Hydrokinetic energy projects in 2014

Wednesday, April 2, 2014

Hydrokinetic energy projects generate electricity from moving water, capturing the power embodied in tides, waves, and currents without the use of dams.  Hydrokinetic energy resources are estimated to have a tremendous power potential -- according to one U.S. Department of Energy study, approximately 1,420 terawatt-hours per year, or approximately one-third of the nation's total annual electricity usage.  The technologies required are relatively new, do not have decades of operational experience, and remain relatively expensive.  Nevertheless, federal records show growth in hydrokinetic project development.

The Federal Energy Regulatory Commission regulates most hydrokinetic energy projects under its hydropower jurisdiction pursuant to the Federal Power Act.  Project developers may seek preliminary permits granting the right to study a particular site and priority to apply for a project license. 

Relatively few projects have received licenses to date.  In 2012, the Commission issued a pilot project license for the Roosevelt Island Tidal Energy project in the East River near New York City.  Last month, the Commission issued a pilot project license to the Public Utility District No. 1 of Snohomish County for a 600 kilowatt tidal project in Puget Sound, Washington.

As of last month, six projects have been issued preliminary permits that remain in effect:
  • Ecosponsible, Inc.'s Niagara Community project, a 1.25 megawatt inland project proposed for the Niagara River in New York
  • Ecosponsible, Inc.'s Niagara Community #2 project, a similar 1.25 megawatt inland project proposed for the Niagara River in New York
  • Iguigig Village Council's Iguigig RISEC project, a 40 kilowatt inland project proposed for the Kvichak River in Alaska
  • The Town of Edgartown, Massachusetts's Muskeget Channel Tidal Energy project, a 4.94 megawatt project proposed for the Muskeget Channel off the island of Martha's Vineyard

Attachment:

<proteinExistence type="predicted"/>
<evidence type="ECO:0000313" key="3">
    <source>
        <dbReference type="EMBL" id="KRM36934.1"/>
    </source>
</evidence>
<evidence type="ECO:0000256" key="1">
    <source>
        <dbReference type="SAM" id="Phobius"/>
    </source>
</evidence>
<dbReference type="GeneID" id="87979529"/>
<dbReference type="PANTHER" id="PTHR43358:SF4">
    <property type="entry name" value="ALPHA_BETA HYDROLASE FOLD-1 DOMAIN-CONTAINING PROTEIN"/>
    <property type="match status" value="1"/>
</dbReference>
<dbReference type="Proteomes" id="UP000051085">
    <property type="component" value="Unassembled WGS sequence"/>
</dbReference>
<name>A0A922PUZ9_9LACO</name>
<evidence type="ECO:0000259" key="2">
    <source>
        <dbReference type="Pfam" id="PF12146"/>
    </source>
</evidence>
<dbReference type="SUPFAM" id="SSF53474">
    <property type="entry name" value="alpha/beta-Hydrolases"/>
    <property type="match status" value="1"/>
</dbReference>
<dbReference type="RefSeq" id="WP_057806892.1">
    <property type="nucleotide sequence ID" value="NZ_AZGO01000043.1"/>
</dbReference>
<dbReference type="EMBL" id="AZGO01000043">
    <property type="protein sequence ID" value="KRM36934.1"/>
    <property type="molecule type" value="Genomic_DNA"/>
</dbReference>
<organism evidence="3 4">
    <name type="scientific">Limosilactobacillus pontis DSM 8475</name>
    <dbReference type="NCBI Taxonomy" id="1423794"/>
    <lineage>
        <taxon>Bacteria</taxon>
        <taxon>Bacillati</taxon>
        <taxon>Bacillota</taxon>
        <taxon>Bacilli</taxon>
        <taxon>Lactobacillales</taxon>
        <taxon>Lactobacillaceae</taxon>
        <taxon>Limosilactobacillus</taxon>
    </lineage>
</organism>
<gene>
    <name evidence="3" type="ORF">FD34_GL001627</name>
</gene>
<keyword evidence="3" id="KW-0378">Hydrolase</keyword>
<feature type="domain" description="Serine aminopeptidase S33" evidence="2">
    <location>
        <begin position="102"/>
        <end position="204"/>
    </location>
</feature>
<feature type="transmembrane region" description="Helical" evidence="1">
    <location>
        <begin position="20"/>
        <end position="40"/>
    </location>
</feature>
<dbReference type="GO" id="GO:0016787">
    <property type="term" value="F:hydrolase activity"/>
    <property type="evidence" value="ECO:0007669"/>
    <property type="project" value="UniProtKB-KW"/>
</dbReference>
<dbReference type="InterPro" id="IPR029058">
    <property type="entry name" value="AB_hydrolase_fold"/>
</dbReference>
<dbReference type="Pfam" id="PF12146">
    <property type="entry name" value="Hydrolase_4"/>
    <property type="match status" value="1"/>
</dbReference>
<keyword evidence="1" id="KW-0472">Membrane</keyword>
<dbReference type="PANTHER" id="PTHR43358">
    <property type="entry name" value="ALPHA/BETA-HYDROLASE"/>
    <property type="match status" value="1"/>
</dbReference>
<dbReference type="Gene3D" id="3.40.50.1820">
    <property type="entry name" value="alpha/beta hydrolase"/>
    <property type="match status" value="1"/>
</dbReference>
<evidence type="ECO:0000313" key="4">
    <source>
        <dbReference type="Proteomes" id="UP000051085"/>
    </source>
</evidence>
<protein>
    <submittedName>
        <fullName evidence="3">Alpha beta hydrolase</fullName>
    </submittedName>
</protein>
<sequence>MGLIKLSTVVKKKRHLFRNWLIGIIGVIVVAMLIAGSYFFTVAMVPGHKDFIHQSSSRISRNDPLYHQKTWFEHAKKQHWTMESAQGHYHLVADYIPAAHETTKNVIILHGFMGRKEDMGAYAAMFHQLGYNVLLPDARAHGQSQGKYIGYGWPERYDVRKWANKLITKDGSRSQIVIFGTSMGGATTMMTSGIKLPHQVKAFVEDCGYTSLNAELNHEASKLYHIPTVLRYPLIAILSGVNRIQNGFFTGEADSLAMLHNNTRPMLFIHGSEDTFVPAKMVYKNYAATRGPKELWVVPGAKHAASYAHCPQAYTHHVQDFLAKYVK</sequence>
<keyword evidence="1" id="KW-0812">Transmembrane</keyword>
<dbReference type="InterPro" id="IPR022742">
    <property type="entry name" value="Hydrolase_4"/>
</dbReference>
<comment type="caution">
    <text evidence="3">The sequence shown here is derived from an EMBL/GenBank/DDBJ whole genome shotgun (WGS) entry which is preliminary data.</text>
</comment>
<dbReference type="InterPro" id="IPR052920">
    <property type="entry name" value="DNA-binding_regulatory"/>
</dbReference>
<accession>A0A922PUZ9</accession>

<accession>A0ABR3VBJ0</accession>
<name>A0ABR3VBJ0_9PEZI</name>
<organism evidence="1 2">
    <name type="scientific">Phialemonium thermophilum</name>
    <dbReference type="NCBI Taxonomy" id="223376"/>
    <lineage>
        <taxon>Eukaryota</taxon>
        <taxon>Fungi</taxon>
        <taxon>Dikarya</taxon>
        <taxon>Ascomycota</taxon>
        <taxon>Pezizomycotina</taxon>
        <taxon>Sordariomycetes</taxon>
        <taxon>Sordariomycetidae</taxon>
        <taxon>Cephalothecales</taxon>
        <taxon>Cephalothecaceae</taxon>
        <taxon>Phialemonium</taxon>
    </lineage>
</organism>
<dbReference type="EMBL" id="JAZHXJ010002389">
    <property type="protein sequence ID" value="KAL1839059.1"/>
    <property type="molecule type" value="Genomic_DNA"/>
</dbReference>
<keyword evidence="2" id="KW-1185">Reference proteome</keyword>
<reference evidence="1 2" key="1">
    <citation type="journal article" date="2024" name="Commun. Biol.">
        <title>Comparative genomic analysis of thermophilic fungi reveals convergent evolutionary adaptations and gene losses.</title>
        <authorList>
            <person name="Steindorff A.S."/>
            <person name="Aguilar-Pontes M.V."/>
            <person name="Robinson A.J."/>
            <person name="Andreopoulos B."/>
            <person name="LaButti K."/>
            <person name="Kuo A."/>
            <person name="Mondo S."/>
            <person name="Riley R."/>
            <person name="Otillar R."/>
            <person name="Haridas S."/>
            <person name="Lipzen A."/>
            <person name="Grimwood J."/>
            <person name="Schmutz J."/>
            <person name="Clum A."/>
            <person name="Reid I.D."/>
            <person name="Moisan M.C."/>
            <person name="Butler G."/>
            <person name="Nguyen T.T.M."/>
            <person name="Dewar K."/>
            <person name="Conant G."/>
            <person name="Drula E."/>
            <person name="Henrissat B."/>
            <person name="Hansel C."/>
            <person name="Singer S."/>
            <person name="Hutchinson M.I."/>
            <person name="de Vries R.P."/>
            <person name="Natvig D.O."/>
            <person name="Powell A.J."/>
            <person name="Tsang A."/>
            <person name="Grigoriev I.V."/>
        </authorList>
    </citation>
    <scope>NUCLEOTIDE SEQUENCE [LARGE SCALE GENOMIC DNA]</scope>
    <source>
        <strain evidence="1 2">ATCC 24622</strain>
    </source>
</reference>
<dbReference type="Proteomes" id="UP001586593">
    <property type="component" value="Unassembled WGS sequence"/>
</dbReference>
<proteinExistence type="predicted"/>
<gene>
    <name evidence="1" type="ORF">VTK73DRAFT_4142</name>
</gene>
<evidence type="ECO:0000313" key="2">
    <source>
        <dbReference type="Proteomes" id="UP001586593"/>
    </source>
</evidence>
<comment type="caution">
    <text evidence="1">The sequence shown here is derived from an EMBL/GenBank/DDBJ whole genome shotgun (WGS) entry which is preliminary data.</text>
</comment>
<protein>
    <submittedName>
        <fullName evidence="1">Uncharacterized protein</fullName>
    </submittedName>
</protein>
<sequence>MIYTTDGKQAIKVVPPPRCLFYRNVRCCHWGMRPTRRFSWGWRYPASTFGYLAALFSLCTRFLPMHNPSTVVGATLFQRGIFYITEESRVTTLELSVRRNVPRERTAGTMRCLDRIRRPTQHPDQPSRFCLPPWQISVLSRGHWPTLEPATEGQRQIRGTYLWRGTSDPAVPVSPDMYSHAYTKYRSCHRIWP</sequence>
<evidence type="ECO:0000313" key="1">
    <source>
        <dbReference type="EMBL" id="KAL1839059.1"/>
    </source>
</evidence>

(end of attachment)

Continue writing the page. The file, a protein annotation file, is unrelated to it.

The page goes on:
• Turnagain Arm Tidal Energy's Turnagain Arm Tidal project, a 240 megawatt tidal project proposed for Cook Inlet, Alaska
  • Resolute Marine Energy, Inc.'s Yakutat project, a 750 kilowatt wave project proposed in the Gulf of Alaska
 As of March, another 15 applications for preliminary permits were pending before the Commission.

EPA issues draft permits for carbon sequestration

Tuesday, April 1, 2014

The U.S. Environmental Protection Agency has issued the first draft permits for injecting and storing carbon dioxide in underground rock formations, which could advance carbon capture and sequestration efforts.

EPA promotes carbon capture and sequestration for its expected ability to reduce greenhouse gas emissions, while enabling low-carbon electricity generation from power plants.  The process entails capturing and compressing carbon emissions at their source, piping the gas to injection wells, and injecting the gas into geologically stable rock formations capable of holding the gas for long periods of time.

EPA's simplified schematic of deep geologic carbon sequestration, available from EPA at http://www.epa.gov/climatechange/ccs/.

Under the federal Safe Drinking Water Act, EPA regulates most injections of waste and other materials into the ground.  EPA has developed a series of programs to manage such injections, including a "Class VI" geologic sequestration program.  While oil producers have long injected carbon dioxide into their wells to enhance oil recovery, EPA has not previously issued any permits under its Class VI program.  This lack of Class VI activity is largely because carbon capture and sequestration in the U.S. remains in its infancy, but some industry observers have expressed concerns that EPA's regulatory process is too restrictive to allow the technology to flourish.  The record of permit applications shows some support for these concerns: for example, Christian County Generation, LLC of Taylorville, IL withdrew its applications for two Class VI sequestration wells for the Taylorville Energy Center on July 9, 2013, and Archer Daniels Midland's applications for Class VI permits for two injection wells to store carbon emissions from its Decatur, Illinois agricultural products and biofuel production facility have remained pending since 2011.

Carbon capture and sequestration's future may be brightening, as on March 31, 2014, EPA issued four draft Class VI permits to FutureGen Industrial Alliance, Inc. for its proposed FutureGen 2.0 project.  The Alliance is a non-profit organization whose membership includes major coal producers, coal users, and coal equipment suppliers, including Alpha Natural Resources, AngloAmerican, JoyGlobal Inc., Peabody Energy, and Xstrata Coal Pty. Limited.  The FutureGen 2.0 project is designed to capture over 90 percent of the carbon emissions from a 168 megawatt power plant in Meredosia, Illinois, and to inject them into four nearby wells for deep geologic sequestration.

EPA's draft permits now face a public hearing on May 7 and public comments through May 15.